The Himba of Namibia is unique among African tribes as they are the only tribe to wear the sacred him headdress, the Otjivho “hundred thread”. The origin of this sacred ceremonial dress dates back to the early Holocene period. The Himba of Namibia are nomadic people who inhabit one of the last extremes of earth, the dry desert that borders Namibia and Angola. These tribes, also called Bushmen, dwell in tented camps that comprise the entire gender of the species. These tribes use their houses, called abode, as shelters and rest areas for the day and sleep out the other parts of the day in caves or on the bush.
The Himba of Namibia are very protective of their homes and their origin religion has been connected to that of Namibia’s Indigenous People, which is Waihoporang, a tribe of hunter-gatherers. The Himba honor their ancestors by decorating their houses with figurines of Namibian wooden gods and goddesses, usually made of mud. Many of the Namibian gods and goddesses have symbols and names associated with specific animals – e.g., the lion is associated with Lambo, the horse with Hlotse and so on. The traditional symbolic design and ornamentation on the himba figurines, however, does not portray any of these animals. Instead, the himba represents the sun, the source of life and light, and is thus a sacred symbol to the Namibian people.
The Himba of Namibia were nomadic tribes who settled permanently in settlements and fields with the cattle and the goats. Settlements were formed on the beach between flowing rivers or on rocky hillsides where there was a flat terrain. Nomadic cultures were characterized by differences in clothing styles, customs and practices, ranging from being semi nomadic and semi-forest to fully settled and semi-urbanized. The Himba of Namibia were one such nomadic tribe. Like most other Namibian tribes, the himba people were known for their fierce temperament and their hunting of wild and grazing animals; they also hunted aquatic creatures such as fish, lobsters and crabs.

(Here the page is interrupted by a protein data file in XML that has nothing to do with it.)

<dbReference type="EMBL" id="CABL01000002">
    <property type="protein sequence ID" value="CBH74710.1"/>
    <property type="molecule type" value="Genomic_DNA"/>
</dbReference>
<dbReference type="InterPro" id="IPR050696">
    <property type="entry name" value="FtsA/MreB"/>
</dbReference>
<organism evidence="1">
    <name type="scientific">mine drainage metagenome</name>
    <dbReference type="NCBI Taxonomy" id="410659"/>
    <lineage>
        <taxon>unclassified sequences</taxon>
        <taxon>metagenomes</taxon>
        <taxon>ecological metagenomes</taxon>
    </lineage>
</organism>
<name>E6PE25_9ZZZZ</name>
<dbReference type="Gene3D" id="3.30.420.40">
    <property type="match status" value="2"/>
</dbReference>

The Himba of Namibia were a semi-entry semi-tropical tribe who lived by fishing, hunting, agriculture (shepherding) and hunting. They relied largely on their skills as fishermen and hunters as well as on the sale of ferns, milk and meat. Because they were nomads and because they had to travel long distances to find a good game, the Himba of Namibia were also masters of the desert – they built permanent dwellings in desert regions. Their tents were simple huts made of straw, which they moved from one place to another when seasonal climate changed. A huddle of ten or more people accommodated inside would huddle together during cooler months, with the men sitting round a small fire inside the tent, while the women outside cleaned and cooked over the open fire.
The Himba of Namibia were a hardy semi-nomadic tribe who depended almost totally on their natural instincts for survival. For water, they drew from the springs of the Namibai River; for shelter they used bush dwellings; for food, they hunted wild oxen and reindeer on horseback. Their ceremonial dances, which mark important events in the community, are a distinctive feature of their culture. The Himba’s traditional songs celebrate the lives of the past, reflect events that are still happening in the Namibian communities today, and celebrate the joyous accomplishments of the indigenous Namibian people as a way of identifying with their ancestors and their way of living.
The origins of the Namibian culture can be traced back to the Himba, who used the shape of an animal to represent the sun. The shape of the sun, like that of the national flag, was adopted by other tribes to represent their spiritual connection with the heavens. Other symbolic tattoos, including that of the black snake, were adopted from the cultures of Namibia’s neighbours. It was these symbols, along with others such as the stylized bird and the horn of plenty, that allowed the Himba of Namibia to distinguish themselves from the other tribes. The Himba of Namibia were a hardy group of people, who relied on each other and their natural gifts for survival, as well as on nature itself, for sustenance.
As the years went by, the himba people gradually became pastoralists. They found it easier to move from one place to another when the land was not under cultivation, so they settled into areas of high seasonal weather and low population, such as the delta. When the Namibian government began the Namibian National Parks and Wildlife Management, in 2020, this marked the official beginning of Namibian tourism.
The Namibian government has, however, made it easier for visitors to come to the region, by establishing a number of hotels and tourist sites around the coast, as well as in the south. It is also possible to experience a taste of Nnamibia’s cuisine at various tourist establishments, as well as at the many restaurants and shops around the country. The most popular cuisine served in Namibia is Mwandi, a local style of food that is different from the styles commonly found elsewhere. Some consider this cuisine to be too spicy for comfort, but most people claim that it is delicious! This style of cuisine is best enjoyed in the calm, open-air atmosphere of a limb village. This type of setting offers a perfect setting for a peaceful meal, perfect for a safari trip, or a romantic escape.